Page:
My job also required a mastery of “multi-tasking,” a concept that many people are currently writing negatively about. Their contention is that multi-tasking is A) impossible because no one can do more than one thing at a time, and B) even if it were possible it would probably do more harm than good to one’s productivity… I agree with both of those views, but I think both are also misplaced.

There’s really no such thing as multi-tasking in the purest sense of the word, but my experiences taught me that what we refer to as multi-tasking has a place in the work force that is valuable in some positions, though not for all positions. I would also define it as constantly prioritizing a rapidly changing task list to make sure the most important items remain at the top of the list.

In addition to my static list of daily to-do items “fires” would spring up that I had to put out – constant interruptions that forced repeatedly prioritizing the list. There may be 10 things on the static list, and as I worked through them any number of other things could happen; “hot” requests from a state government agency or a boss, computer or network malfunctions, co-workers asking for help, meetings, processes that broke and needed fixing, more meetings, distractions from other departments and people, fire alarm drills, even more meetings, tornado drills, etc…

In this environment I made sure the boxes on my checklist were getting checked off and those things that absolutely must be done at a particular time were getting done on time. I’m not a perfectionist or obsessive-compulsive, but I do watch the details and I sweat the little things. That’s why I was good at the job. In the end, my job description, what I was hired to do, only took up around 30 minutes of my day. The rest of my time could be used for special projects thanks to effective time management.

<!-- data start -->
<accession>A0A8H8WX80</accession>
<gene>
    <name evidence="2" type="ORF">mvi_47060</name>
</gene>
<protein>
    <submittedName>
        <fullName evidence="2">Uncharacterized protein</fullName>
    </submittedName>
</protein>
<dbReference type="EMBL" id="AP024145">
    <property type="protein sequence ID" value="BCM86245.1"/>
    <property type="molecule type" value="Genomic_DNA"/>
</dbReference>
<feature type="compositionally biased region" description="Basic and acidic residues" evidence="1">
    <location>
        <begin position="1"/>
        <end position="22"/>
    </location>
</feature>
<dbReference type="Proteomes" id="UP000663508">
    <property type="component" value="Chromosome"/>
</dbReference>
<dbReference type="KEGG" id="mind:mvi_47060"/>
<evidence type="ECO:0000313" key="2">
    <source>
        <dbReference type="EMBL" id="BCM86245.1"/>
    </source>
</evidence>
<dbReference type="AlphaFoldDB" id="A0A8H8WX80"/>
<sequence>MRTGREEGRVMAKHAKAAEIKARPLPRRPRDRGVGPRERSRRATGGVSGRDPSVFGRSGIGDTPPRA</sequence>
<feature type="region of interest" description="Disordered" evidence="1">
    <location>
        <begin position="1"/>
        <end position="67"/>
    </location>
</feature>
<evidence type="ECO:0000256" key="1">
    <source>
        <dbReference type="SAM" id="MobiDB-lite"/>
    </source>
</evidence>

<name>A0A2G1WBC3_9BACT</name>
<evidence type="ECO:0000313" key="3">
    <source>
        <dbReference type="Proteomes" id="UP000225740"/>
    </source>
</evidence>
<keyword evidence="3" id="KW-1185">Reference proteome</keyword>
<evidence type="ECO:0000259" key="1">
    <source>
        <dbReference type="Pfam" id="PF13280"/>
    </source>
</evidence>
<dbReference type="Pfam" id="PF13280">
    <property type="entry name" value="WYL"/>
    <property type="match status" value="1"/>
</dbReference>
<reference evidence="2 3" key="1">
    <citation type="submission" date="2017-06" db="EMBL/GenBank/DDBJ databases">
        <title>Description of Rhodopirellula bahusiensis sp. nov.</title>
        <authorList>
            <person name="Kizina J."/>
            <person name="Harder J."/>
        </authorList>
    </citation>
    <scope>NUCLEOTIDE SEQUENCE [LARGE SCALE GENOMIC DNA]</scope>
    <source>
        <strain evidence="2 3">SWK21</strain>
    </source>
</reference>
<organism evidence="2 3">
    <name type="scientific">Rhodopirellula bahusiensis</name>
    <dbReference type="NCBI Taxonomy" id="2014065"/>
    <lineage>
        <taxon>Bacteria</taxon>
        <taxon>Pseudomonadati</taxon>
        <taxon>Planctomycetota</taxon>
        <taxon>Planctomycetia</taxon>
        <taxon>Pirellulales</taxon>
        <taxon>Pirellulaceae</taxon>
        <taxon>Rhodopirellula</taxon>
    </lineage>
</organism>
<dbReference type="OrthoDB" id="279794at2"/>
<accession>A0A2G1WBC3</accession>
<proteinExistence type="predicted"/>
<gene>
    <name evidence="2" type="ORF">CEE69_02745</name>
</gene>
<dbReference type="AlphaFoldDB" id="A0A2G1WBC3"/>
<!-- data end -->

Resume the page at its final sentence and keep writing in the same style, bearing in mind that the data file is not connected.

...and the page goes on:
Detail Management

My current job is very different and requires documenting and managing nearly countless details for hundreds of requests and small projects. When I was promoted to this position I inherited a list of items on four different spreadsheets that had been passed around the company for over a year. It was my job to drive these requests forward to completion. They may be as simple as finding the answer to a question, or as complicated as documenting a large software enhancement and working with the developers to implement it. It was and still is overwhelming in many ways due to the sheer number of the requests (100 when I was given the list, 175 at this time). I had to learn new systems at least at a conversational level, processes in parts of the company with which I was completely unfamiliar, the people who managed these systems and processes, the people who managed the hardware that drove the software, etc. This is detail management.